SINGAPORE (Aug 28): Although near-term activity indicators remain stable, global growth appears to be losing momentum in 2018, compared to 2017 when major regions were accelerating.

Currently, Asia and Europe appear to be slowing, diverging from the US, which is still experiencing strong growth.

In a Schroders TalkingPoint report, chief economist and strategist Keith Wade sees three main factors as contributing to what seems to be a summer hiatus and whether these are likely to have a permanent or temporary effect.

1. Cooling China

Indicators have implied that the Chinese economy could be slowing faster than the latest GDP figure suggests. GDP in 2Q was only 0.1 percentage point (ppt) lower than 1Q, but recent data such as monthly retail sales, investment and exports indicate that 3Q may see a greater slowdown in activity.

Subsequently, given China’s role in the Asian and global growth, the rest of the world will likely have implications.

2. Weaker commodities

Signs of weaker industrial production have been flashing, on the back of a decrease in industrial metals prices, which have dropped about 14% since end-June. According to Wade, this is a reasonably reliable indicator of activity, as prices reflect the level of industrial production. Industrial production is a key component of economic growth so less production will weigh on overall growth.

Moreover, current metals prices suggest that G7 production will stall in the coming months, with consequences for global growth.

3. Stronger USD

Another important constituent of global growth is trade growth and this will highly depend on the affordability of USD. Hence, with the USD strengthening, countries transacting trade in USD will be hurt and see a slowdown with knock-on effects for global growth.

In addition, several other countries tend to borrow in USD and the stronger USD will mean that borrowing becomes more expensive, which will further weigh on growth.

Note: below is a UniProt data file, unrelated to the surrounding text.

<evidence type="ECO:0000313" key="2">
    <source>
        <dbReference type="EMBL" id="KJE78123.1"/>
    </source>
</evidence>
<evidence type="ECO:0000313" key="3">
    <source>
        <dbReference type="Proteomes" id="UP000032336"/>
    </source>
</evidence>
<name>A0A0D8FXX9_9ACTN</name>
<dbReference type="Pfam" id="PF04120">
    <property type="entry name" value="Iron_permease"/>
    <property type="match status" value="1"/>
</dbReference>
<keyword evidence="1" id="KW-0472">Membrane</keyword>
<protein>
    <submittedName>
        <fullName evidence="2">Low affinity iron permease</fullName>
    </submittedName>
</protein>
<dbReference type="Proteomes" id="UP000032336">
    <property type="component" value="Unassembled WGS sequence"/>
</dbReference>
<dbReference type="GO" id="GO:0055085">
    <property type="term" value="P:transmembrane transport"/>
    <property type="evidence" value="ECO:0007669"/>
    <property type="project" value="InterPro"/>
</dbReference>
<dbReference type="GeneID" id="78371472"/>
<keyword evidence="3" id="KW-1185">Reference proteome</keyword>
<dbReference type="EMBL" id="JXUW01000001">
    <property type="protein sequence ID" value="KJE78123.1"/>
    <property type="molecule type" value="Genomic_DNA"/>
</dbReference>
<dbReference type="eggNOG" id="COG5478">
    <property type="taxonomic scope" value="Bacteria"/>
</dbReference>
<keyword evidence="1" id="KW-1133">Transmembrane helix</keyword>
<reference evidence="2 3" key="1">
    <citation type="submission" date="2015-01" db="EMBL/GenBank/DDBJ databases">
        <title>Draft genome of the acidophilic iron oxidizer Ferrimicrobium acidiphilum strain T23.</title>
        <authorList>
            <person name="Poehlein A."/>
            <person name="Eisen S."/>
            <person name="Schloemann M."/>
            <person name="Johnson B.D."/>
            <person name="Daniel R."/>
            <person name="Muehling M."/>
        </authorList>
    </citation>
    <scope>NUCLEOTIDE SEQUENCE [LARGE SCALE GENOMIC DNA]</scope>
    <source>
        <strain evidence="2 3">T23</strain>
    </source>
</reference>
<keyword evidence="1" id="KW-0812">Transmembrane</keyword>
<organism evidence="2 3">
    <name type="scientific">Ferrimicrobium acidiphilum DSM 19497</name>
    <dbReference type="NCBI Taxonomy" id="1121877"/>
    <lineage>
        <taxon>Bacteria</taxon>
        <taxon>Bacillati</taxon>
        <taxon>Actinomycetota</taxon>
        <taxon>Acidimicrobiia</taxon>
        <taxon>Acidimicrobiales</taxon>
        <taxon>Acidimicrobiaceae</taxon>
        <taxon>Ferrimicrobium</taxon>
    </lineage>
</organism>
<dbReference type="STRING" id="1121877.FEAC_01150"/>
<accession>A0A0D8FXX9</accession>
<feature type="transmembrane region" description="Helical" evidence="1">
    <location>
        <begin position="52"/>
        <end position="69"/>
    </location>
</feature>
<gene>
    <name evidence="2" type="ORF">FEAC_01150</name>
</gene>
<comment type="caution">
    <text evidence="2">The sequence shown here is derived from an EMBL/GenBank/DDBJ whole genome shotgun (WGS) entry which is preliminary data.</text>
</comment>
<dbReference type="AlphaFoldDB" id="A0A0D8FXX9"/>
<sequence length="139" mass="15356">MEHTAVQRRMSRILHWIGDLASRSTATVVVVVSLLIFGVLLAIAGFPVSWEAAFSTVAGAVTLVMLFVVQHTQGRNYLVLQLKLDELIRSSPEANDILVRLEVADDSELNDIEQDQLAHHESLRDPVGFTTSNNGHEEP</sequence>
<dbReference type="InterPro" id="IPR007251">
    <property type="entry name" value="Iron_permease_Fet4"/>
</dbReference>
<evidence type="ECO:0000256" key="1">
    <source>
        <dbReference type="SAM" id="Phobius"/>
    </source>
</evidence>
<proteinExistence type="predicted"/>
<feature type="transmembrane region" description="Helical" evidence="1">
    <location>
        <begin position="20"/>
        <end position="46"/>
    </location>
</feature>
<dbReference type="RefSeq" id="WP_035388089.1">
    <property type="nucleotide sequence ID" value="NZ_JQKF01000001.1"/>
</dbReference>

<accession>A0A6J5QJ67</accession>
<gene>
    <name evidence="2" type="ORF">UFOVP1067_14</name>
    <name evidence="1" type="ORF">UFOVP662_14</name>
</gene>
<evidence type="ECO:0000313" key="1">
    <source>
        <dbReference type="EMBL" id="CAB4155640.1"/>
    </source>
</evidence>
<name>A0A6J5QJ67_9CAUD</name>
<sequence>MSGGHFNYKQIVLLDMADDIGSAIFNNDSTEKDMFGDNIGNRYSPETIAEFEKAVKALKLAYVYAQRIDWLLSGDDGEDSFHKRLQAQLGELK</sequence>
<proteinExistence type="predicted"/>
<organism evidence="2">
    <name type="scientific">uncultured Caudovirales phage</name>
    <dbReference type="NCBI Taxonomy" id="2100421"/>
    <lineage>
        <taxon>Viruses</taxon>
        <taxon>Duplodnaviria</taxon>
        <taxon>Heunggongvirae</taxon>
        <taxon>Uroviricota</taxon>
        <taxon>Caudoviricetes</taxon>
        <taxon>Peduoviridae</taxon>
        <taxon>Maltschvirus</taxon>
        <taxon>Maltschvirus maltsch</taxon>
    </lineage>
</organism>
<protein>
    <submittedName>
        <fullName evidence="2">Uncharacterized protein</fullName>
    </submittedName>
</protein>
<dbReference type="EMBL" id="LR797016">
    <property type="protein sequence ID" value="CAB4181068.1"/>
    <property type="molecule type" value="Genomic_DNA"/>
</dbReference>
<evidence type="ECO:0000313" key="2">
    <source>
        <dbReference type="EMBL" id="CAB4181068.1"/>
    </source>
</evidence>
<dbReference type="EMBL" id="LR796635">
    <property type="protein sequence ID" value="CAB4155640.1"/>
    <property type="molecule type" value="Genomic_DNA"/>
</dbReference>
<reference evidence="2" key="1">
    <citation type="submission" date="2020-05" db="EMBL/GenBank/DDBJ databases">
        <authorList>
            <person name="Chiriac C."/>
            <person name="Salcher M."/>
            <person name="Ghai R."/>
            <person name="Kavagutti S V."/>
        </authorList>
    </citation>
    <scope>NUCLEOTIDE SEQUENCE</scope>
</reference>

Any lasting effect?

“We see it more likely that these effects are temporary rather than permanent. In our view, what we’re seeing at the moment is a summer lull rather than anything more sustained,” says Wade.

The weakness in metal prices may be related to the steel tariffs, as evidence has shown that firms have rushed to stock up before the tariffs came into effect on June 1 and are now trimming back.

Underlying demand also remains intact, as underlying orders in the world economy are still robust, employment is strong and confidence high.

Trade tensions not good for business

“The risk to this outlook is that trade tensions cause business confidence to falter and companies cut back on their capital spending,” says Wade.

The global economic upswing has always been synonymous with strong capital spending. If businesses take fright at political developments, they could end up cutting their spending in the face of uncertainty, thus having consequences for global growth.

Although talks that the US and EU have reached a deal is positive, tensions with China continue to remain high.

“In our view, the fact that President Trump has put together a US$12 billion ($16.4 billion) package to support farmers affected by recently-introduced tariffs, suggests the president is preparing for a drawn-out battle with China. It looks like the US-China trade war is still heating up,” adds Wade.